Taking time away from her duties as Indiegogo’s Director of European Technology & Design, Anastasia Emmanuel sat down with Shiny Shiny to share details about her career and how popular crowdfunding has become.
During her interview, Emmanuel discussed her passion for technology:
“I totally fell into tech. I went to university and studied for a degree in American Studies – I know, not at all related to what I do now! After graduating, I didn’t know what I wanted to do, so I went travelling for a year. When I came back, I decided I wanted to get into presenting.
“I ended up doing tech presenting at NewsPepper (a video based startup) for a variety of clients, and after the founder moved to Silicon Valley, it was me and two other women running the show – three women taking on the world of online video! I was interviewing a lot of tech people and I just fell in love with it, with how fast-moving it was. They were so motivated to get out of bed in the morning and risk it all for an idea, and that felt inspiring.
“I realized I really loved it, and wanted to stay in that industry. I co-founded my own start-up, Publicate, as well as doing a weekly chat show at Tech City News. After doing that for a couple of years I was recommended by someone for a role at Indiegogo. I had a glass of wine with the then VP of International and that was that, really – I’ve been there two years now!”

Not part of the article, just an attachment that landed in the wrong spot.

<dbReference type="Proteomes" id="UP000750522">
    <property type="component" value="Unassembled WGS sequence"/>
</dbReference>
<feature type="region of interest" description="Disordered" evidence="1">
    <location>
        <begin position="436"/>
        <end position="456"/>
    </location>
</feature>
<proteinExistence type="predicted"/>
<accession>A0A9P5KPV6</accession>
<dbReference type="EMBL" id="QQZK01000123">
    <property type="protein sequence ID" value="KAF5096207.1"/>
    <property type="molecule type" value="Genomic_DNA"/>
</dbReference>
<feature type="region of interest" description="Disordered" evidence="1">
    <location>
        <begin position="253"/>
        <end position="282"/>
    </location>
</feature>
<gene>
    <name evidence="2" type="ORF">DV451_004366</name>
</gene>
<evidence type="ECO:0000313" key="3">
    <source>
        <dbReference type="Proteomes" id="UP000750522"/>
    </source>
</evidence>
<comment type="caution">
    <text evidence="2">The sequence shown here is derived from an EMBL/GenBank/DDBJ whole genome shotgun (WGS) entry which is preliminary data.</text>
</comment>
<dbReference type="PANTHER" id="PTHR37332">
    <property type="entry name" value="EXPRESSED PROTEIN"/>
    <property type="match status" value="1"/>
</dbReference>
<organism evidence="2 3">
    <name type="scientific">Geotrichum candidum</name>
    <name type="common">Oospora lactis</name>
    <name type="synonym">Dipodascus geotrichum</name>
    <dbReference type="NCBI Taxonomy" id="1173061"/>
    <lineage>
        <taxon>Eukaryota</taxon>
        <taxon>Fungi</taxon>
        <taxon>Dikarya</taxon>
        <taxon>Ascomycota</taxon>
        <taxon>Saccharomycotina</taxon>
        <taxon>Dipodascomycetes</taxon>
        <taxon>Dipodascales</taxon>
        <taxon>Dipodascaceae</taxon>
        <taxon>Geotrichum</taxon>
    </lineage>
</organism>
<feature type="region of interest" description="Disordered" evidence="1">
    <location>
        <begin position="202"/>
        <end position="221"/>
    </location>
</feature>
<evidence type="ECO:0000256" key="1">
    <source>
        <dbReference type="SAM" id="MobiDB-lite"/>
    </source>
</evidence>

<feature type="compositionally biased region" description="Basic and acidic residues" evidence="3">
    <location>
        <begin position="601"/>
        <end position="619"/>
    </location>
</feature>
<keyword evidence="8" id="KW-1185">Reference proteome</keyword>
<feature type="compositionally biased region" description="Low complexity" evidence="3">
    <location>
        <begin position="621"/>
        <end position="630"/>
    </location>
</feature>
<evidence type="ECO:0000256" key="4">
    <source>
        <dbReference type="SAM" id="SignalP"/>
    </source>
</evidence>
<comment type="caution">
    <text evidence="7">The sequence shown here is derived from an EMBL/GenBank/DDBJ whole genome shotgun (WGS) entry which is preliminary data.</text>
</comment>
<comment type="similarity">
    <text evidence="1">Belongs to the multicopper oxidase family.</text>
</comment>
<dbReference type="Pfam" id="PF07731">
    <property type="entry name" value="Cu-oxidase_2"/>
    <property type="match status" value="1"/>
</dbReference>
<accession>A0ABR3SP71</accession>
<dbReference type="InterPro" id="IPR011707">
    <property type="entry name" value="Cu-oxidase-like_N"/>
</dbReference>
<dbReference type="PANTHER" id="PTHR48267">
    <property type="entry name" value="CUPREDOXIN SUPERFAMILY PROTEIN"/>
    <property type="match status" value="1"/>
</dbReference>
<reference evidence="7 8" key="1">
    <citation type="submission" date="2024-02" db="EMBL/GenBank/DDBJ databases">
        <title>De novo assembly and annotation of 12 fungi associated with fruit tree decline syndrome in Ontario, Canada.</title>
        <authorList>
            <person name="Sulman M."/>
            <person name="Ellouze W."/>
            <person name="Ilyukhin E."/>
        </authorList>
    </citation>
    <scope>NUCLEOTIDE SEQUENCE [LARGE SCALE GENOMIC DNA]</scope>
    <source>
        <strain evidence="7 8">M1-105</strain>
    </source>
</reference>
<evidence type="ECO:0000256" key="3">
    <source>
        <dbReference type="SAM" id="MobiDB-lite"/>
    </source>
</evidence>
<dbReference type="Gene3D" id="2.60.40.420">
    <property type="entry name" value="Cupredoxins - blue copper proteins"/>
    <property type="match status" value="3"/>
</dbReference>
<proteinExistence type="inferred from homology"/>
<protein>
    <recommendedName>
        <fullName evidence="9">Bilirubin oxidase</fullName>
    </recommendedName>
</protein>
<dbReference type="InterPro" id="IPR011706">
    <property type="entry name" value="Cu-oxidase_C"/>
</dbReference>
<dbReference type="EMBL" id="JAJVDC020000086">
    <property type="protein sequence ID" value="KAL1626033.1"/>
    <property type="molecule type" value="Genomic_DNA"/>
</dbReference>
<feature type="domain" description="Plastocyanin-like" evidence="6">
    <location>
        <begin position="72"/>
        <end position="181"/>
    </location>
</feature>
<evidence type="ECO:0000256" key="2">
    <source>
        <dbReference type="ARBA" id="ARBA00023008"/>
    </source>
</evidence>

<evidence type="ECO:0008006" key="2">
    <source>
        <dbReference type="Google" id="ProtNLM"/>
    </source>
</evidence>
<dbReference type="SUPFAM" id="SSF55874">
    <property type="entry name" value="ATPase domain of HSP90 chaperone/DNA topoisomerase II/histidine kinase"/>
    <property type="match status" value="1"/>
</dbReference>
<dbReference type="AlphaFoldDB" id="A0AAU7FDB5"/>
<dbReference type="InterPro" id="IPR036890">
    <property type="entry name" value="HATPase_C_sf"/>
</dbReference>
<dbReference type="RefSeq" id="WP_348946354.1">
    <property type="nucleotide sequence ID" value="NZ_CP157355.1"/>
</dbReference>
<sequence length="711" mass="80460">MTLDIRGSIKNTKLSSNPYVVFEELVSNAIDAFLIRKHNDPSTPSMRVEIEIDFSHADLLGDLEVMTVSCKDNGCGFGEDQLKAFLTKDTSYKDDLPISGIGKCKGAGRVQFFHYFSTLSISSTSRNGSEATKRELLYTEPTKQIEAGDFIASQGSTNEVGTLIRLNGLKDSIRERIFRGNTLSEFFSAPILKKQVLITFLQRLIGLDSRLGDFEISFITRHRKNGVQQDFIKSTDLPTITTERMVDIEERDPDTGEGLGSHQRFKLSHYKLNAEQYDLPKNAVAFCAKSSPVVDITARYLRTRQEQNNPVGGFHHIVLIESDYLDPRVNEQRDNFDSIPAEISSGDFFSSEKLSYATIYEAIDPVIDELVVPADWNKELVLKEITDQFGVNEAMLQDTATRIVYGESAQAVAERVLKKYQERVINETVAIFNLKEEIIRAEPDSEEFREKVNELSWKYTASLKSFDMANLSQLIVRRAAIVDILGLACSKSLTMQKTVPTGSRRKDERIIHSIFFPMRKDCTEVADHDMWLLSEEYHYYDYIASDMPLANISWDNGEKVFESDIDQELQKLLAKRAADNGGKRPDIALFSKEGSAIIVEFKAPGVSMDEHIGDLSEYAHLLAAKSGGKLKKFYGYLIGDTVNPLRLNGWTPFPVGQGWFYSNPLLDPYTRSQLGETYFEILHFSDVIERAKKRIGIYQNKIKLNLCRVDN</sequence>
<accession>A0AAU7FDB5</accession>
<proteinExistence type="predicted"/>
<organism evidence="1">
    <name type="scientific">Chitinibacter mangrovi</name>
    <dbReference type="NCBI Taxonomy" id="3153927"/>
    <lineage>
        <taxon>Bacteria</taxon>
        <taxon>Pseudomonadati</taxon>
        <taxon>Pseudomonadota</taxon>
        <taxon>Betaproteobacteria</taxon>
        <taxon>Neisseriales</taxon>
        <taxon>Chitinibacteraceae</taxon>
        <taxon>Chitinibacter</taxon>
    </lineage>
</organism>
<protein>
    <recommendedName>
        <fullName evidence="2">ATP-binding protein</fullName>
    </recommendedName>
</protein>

While revealing how Indiegogo is different from other crowdfunding platforms, Anastasia commented:
“Indiegogo has been open to everyone from the start. [The site launched in 2008.] What I always say to people is, Indiegogo is here to help you. We’re quite different to other platforms in that way – we really want to help people to succeed. We help campaigns prepare in advance, so that when they’re ready to press ‘go’ they’re as good as they can possibly be.
“We also offer flexible funding, meaning you can take home whatever money gets donated, rather than having to reach a set target, like on Kickstarter (the ‘all or nothing’ approach). That’s less daunting for people, I think.
“Indiegogo is strategic, too. We’re not just a platform for projects – we’re actually workingwith these companies. I have a 96% success rate with the companies I work with [meaning they successfully raised their target amount]. That’s because it’s my job to help them; it’s the Indiegogo structure.
“We’re committed to creating sustainable businesses and linking people up, so we create partnerships with designers and manufacturers and PR companies – we really want the projects to work.”
Opening up about her love for crowdfunding, Emmanuel explained:
“It’s open to anyone and reaches to all corners of the world. If your idea is good, it shouldn’t matter where you’re from, and Indiegogo proves this – we have been global from day one, and have had over 400,000 campaigns from 224 countries. If enough people love it and you’ve prepared well, a campaign will succeed.